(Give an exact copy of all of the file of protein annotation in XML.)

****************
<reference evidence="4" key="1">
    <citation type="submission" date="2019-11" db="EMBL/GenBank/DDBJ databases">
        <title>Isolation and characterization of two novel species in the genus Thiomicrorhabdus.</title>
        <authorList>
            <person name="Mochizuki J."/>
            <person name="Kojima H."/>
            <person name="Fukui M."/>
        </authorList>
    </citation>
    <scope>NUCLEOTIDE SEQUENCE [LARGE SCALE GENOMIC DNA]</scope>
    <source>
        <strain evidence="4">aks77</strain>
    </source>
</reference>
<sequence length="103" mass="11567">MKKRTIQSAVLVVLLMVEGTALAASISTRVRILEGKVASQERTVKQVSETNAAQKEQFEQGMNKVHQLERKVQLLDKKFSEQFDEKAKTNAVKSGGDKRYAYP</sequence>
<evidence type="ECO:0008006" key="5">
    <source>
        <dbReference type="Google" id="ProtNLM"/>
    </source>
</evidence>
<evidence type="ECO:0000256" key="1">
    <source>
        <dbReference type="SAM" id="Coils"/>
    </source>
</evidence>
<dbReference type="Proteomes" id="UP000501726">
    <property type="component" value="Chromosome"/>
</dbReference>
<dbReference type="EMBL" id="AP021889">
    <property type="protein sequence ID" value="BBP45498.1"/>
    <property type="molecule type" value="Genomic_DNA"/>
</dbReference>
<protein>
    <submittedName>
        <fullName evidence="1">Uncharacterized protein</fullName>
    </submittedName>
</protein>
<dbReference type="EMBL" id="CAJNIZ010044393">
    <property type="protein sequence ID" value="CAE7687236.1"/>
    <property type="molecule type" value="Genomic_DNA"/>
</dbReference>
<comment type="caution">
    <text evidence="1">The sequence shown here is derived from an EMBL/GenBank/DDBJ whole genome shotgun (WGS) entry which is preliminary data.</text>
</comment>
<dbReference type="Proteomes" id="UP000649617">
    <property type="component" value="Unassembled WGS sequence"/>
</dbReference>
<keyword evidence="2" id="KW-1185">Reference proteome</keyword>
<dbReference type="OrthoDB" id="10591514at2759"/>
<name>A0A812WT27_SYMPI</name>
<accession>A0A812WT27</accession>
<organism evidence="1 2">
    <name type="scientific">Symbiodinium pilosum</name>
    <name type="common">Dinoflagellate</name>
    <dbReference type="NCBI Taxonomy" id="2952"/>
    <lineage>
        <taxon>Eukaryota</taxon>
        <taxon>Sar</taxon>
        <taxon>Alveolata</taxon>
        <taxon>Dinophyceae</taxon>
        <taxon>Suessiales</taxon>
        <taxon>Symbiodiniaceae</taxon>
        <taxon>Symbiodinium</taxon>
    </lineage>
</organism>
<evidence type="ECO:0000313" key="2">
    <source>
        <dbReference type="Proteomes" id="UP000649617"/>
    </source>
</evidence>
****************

<reference evidence="4" key="1">
    <citation type="submission" date="2019-11" db="EMBL/GenBank/DDBJ databases">
        <title>Isolation and characterization of two novel species in the genus Thiomicrorhabdus.</title>
        <authorList>
            <person name="Mochizuki J."/>
            <person name="Kojima H."/>
            <person name="Fukui M."/>
        </authorList>
    </citation>
    <scope>NUCLEOTIDE SEQUENCE [LARGE SCALE GENOMIC DNA]</scope>
    <source>
        <strain evidence="4">aks77</strain>
    </source>
</reference>
<sequence length="103" mass="11567">MKKRTIQSAVLVVLLMVEGTALAASISTRVRILEGKVASQERTVKQVSETNAAQKEQFEQGMNKVHQLERKVQLLDKKFSEQFDEKAKTNAVKSGGDKRYAYP</sequence>
<evidence type="ECO:0008006" key="5">
    <source>
        <dbReference type="Google" id="ProtNLM"/>
    </source>
</evidence>
<evidence type="ECO:0000256" key="1">
    <source>
        <dbReference type="SAM" id="Coils"/>
    </source>
</evidence>
<dbReference type="Proteomes" id="UP000501726">
    <property type="component" value="Chromosome"/>
</dbReference>
<dbReference type="EMBL" id="AP021889">
    <property type="protein sequence ID" value="BBP45498.1"/>
    <property type="molecule type" value="Genomic_DNA"/>
</dbReference>
<protein>
    <submittedName>
        <fullName evidence="1">Uncharacterized protein</fullName>
    </submittedName>
</protein>
<dbReference type="EMBL" id="CAJNIZ010044393">
    <property type="protein sequence ID" value="CAE7687236.1"/>
    <property type="molecule type" value="Genomic_DNA"/>
</dbReference>
<comment type="caution">
    <text evidence="1">The sequence shown here is derived from an EMBL/GenBank/DDBJ whole genome shotgun (WGS) entry which is preliminary data.</text>
</comment>
<dbReference type="Proteomes" id="UP000649617">
    <property type="component" value="Unassembled WGS sequence"/>
</dbReference>
<keyword evidence="2" id="KW-1185">Reference proteome</keyword>
<dbReference type="OrthoDB" id="10591514at2759"/>
<name>A0A812WT27_SYMPI</name>
<accession>A0A812WT27</accession>
<organism evidence="1 2">
    <name type="scientific">Symbiodinium pilosum</name>
    <name type="common">Dinoflagellate</name>
    <dbReference type="NCBI Taxonomy" id="2952"/>
    <lineage>
        <taxon>Eukaryota</taxon>
        <taxon>Sar</taxon>
        <taxon>Alveolata</taxon>
        <taxon>Dinophyceae</taxon>
        <taxon>Suessiales</taxon>
        <taxon>Symbiodiniaceae</taxon>
        <taxon>Symbiodinium</taxon>
    </lineage>
</organism>
<evidence type="ECO:0000313" key="2">
    <source>
        <dbReference type="Proteomes" id="UP000649617"/>
    </source>
</evidence>